When done click Ok to save your profile or review the Advanced and Optional Settings.
Advanced and Optional Settings
Creating or Editing a Profile
Edit Profile Section 6
The TCP/IP Envelop Characters (BOM, EOM, and SOM) When your CORE Sender sends HL7 messages it will wrap the message in the TCP/IP Envelope (the BOM and EOM) characters. Your system does NOT need to include these characters when writing HL7 messages to the data folder, but if you do it will not generate an error. Just click next to any setting to change. NOTE: You really should NEVER have to change these settings from the ANSI Defaults unless you have an explicit agreement with your Trading Partner to do so.
Edit Profile Section 7
By default your CORE HL7 Sender will optimize the HL7 messages received before sending them to your Trading Partner. We recommend the optimizations but you can check Send only the 'Raw' HL7 data and your profile will deliver the HL7 data exactly as it is loaded from the data file(s).
Optimizing the HL7 Messages
Trim empty trailing fields from the end of each segment: When you elect to have your CORE HL7 Sender optimize the HL7 messages this feature is automatically enabled. If your HL7 message has a segment value like:
First of all you should never produce a HL7 segment that looks like this. HL7 standard optimization rules dictate (and have for 25 years) that the message processor creating or reading the message should automatically remove trailing fields which are empty so that the resulting segment value would look like this:
Optimize the HL7 Messages (Continued)
Force a final segment delimiter in each message: HL7 rules say that a HL7 message is made up of HL7 segments and that each segment must end with a segment delimiter (SOM) EXCEPT for the FINAL segment in which it is optional. Check this box and your CORE HL7 Sender will ensure that the final segment of each message ends with a segment delimiter.
Force every segment to end in a Field Delimiter: As explained above, when you optimization is selected we will automatically enforce the HL7 standard optimization and trim trailing fields. Some customers however might require that every field in a segment have a closing delimiter. Checking this box will take care of that. Using the example above from Trim empty trail... :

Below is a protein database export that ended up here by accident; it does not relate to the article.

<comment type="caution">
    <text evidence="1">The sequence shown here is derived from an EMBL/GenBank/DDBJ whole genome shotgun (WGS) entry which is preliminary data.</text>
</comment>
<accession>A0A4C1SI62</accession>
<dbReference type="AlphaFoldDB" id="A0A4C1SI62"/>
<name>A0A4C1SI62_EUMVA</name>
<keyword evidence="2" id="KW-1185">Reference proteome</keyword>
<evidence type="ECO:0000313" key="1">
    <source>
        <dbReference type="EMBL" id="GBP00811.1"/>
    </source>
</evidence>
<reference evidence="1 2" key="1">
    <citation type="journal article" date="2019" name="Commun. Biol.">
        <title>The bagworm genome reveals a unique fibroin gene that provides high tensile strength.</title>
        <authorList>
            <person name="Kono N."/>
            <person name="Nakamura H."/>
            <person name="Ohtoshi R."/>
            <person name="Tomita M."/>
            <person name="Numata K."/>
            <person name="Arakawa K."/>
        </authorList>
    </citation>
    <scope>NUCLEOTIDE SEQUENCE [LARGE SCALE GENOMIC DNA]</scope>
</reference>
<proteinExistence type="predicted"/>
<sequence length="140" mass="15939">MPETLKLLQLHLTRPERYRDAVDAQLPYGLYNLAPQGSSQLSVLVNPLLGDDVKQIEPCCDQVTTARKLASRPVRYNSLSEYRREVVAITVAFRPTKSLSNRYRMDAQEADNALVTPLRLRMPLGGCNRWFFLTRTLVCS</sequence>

Trailing fields would be trimmed BUT your CORE Sender would ensure that the segment ended with a Field Delimiter so your resulting segment would look like this:
Optimize the HL7 Messages (Continued)
Replace Message Control ID: When exchanging HL7 messages over TCP/IP the Message Control ID (MSH 10.1) is absolutely essential. We deliver a HL7 message with Message Control ID = "123ABC" and the Listener responds with a HL7 ACK which says "We received Message Control ID 123ABC". If you are creating the HL7 messages being sent then your system should already be handling this by assigning every HL7 message a unique Message Control ID. The CORE HL7 Sender gives you the option to insure that this is done. You can check this box and have 2 options, Only if it's blank and Always.
IMPORTANT: Your CORE HL7 Sender will NOT deliver a HL7 message unless it has a Message Control ID (MSH 10.1). If a HL7 message is detected in queue to be sent it is considered to be a malformed message and is handled accordingly (see Message Handling - Malformed Messages)/
Edit Profile Section 8
Text Encoding (ADVANCED): (Not Enabled in this release). This is an advanced property and allows you to set a specific Windows Text encoding method. This can be important if your country uses HL7 but does not use the latin alphabet (example Russia, China, Israel) OR uses the latin alphabet but also makes extensive use of extended ASCII characters (Germany). If you are unsure or don't know what this means choosing "Default" in this section is (in the VAST majority of occurrences) a safe choice.
Edit Profile Section 9 - Profile Notes
Profile Notes: A free form profile note. Can be any text value up to 5Kb in length.